To end a year of running-related travel, one last early morning alarm was called for.

A Christmas party on the Friday night didn’t stop me getting up for a 6:35 train through to Glasgow.  Yes, coffee at the station and bananas in the bag…a breakfast of champions.

Here’s a look at what I was facing:

Route description
It’s essentially a 1.5x ‘out and back’ course with a couple of short loops on either end.

Course profile
Mostly flat, though there’s an undulating section you repeat as you come in and out of loop in the north of the course twice.

Underfoot
Mostly light trail with a short tarmac section.  There are quite a few exposed tree roots, so you need to keep your wits about you!

Shoes
Road shoes will be fine, but bring an old pair if it’s wet…

Difficulty
2/6.  The undulations aren’t too bad and the only other concern is it’s quite a narrow route in places, and those tree routes.  Could be quick if it’s dry.

It’s a lot more green that it looks here. The cafe is right in the middle

The weather was predicted to be pretty dodgy, with a heap of snow forecast. Some fell in Glasgow on arrival, but that short walk to Central was the only sign of it during the trip.

In Ayr, all was calm and dry.

It’s a little under two miles from the train station to the Rozelle Estate, where the run takes place. An easy enough walk and entirely uneventful. I came in next to the small pond with a couple of ‘CAUTION RUNNERS’ signs, which at least let me know I was in the right place.

It was a small field, 69 in all. That’s the lower end of the average by the looks of things for the run, and a good number given that it’s narrow for stretches, making overtaking tricky and the out-and-back sections potentially hazardous.

After a few weeks off, this was an ‘easy’ run for me. We set off just on 9.30, heading along the path towards the woods in the north side of the estate, turning left and onto the trail for the first time, a marshal-and-dog pointing the way.

The path’s at its widest here, enough for 3 or 4 folk to run side by side. The first dip follows, picking up speed downhill and taking it easy coming back up towards the second marshal, pointing us left again to go round the loop of the ponds. It’s narrow now, passing being very difficult without getting overly friendly with your fellow runner! It’s a nice spot, and would be even more so on a brighter day.

A sharp right to come slightly uphill to close the loop, past a few wood carvings (I assume) to commemorate the Great War. One below, plenty more along the trail to discover on your own!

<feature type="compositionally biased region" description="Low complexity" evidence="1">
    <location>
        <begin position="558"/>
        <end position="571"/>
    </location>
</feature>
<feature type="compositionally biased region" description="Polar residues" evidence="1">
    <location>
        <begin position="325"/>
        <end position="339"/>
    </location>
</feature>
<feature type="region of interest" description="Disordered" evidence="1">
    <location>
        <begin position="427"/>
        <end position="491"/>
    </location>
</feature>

Credit: Billy McCrorie

Then it’s back the way we came, past 1km in a leisurely 4:21, past the two marshals and onto an even narrower trail path that runs parallel to the start/finish. It’s dotted with tree roots everywhere, fresh with a coat of white paint thanks to a cycle event in the park the previous weekend.

By this point I was close behind a group of three younger boys, probably in the 11-15 range, and a guy considerably closer to my own age! The boys were going at a fair clip, but expected them to fade over the 3 miles. I tucked in behind – overtaking was impossible, and besides, I was in no hurry.

2km in 4:38, passing this on the way. No, I have no idea what it is, but it’s massive and looks ridiculous.

The southern loop was fairly uneventful, though I made up a couple of places. I’m not overly patient, as it turns out.

I think I already knew that. 3km = 4:30

Back along the narrowest part of the track with only the youngest –
or smallest – of the boys still in front of me…that didn’t last too long. Comfortably in the top ten by now, but uncomfortably rolling my ankle meant a lot of hopping and testing out over the next 100m or so. Ouch.

My ankle’s been a bit iffy for a few months and I’ve no idea what I did to trigger it here, but it wasn’t terminal.

The last mile was on my own until the home straight. I could hear feet behind me and put the skates on a little to hold position – I know it doesn’t meant anything and it’s a run not race but whatever, I’m not letting anyone past me if I can help it!

Final time: 22:22
Position: 7th

This was probably the most efficient start I’ve ever witnessed at a parkrun, we’d two volunteers accompanied by dogs and the woods make a pleasant change from Cramond’s promenade. Reminds me of Plean or Lanark Moor, in that regard.

Oh, and of course I visited the cafe afterward, in a very grand-looking house. Tea and pancakes with bacon, which tided me over just fine thank you.

It’s been a good year:
16 new Scottish events
A first in London
A first in Ireland
Just the two volunteer stints…must do better.

I’ll probably carry this on into next year, though the runs are further away now and it’s going to take a little planning!

Until next time.